The ministers told us that the jihadists are receiving significant support from outside parties, including arms and supplies provided under the auspices of some Islamic humanitarian organizations, based in the Gulf and in a neighboring country. This is not unprecedented, as similar tactics were observed during the Balkan wars in the 1990s, though it is not clear if these are the acts of individual “entrepreneurs” within these NGOs, or the official organizations themselves. Other NGOS are playing critical, life-saving roles and are providing essential public services in the cities and the refugee camps, including Doctors Without Borders and the International Committee of the Red Cross.
Two of the three jihadist movements–AQIM and the Movement for Oneness and Jihad in West Africa (MOJWA) are primarily made up of Arab and African (and possibly some European) foreigners from outside Mali. The third, Ansar Dine, is led by a breakaway Tuareg leader Iyad Ag Ghali. Ansar Dine’s support among the Tuareg is largely limited to one clan, the Ifoghas. However, we learned that Ag Ghali has alienated even some of his own kin relations, as well as traditional tribal leaders. It has been reported that Ag Ghali’s own parents threatened to disown him if he started fighting his own people. His support at the rank and file level is, the ministers suggested, a function of monetary payments given to his foot soldiers.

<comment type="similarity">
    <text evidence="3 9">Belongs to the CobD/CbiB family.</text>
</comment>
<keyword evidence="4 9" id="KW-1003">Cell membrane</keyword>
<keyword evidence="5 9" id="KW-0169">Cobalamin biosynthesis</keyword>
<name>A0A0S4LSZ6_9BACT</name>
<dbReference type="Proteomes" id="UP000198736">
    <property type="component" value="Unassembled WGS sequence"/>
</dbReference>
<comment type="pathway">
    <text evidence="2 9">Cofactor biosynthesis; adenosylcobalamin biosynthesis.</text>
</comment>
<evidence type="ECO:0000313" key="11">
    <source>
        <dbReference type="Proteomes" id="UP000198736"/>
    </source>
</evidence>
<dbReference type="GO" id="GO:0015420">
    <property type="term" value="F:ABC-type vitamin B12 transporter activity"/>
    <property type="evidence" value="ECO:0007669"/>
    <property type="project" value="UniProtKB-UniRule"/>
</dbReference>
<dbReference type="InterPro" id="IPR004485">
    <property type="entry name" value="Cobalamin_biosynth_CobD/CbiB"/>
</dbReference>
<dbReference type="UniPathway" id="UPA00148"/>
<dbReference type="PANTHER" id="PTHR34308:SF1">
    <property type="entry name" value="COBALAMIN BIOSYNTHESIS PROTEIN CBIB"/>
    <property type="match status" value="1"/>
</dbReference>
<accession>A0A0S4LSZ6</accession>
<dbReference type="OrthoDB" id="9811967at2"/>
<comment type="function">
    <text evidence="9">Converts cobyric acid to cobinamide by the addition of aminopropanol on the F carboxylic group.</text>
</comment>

All three of the jihadi groups are involved in drug trafficking through the Sahel. They have started cooperating with other militant groups, such as the Nigerian Boko Haram which has been responsible for escalating violence in Nigeria. Boko Haram militants were observed in Mali, according to the ministers, some 300 miles northeast of the city of Gao.
The jihadists in essence hijacked a Tuareg rebellion. In early 2012, the MNLA wrested control of northern Mali, or the Azawad, from the Malian army, in surprisingly easy fashion, considering that they booted out both army and administration from the huge region, while simultaneously declaring independence. However, this triumph was fleeting, as heavily armed jihadi militants hijacked the moment from the MNLA. In June 2012, these militants took control of the three major cities in northern Mali, including Timbuktu.
The second part of the pincer is the politics of the states in the region, and how this in turn impacts the policy of Western states, notably France and the United States.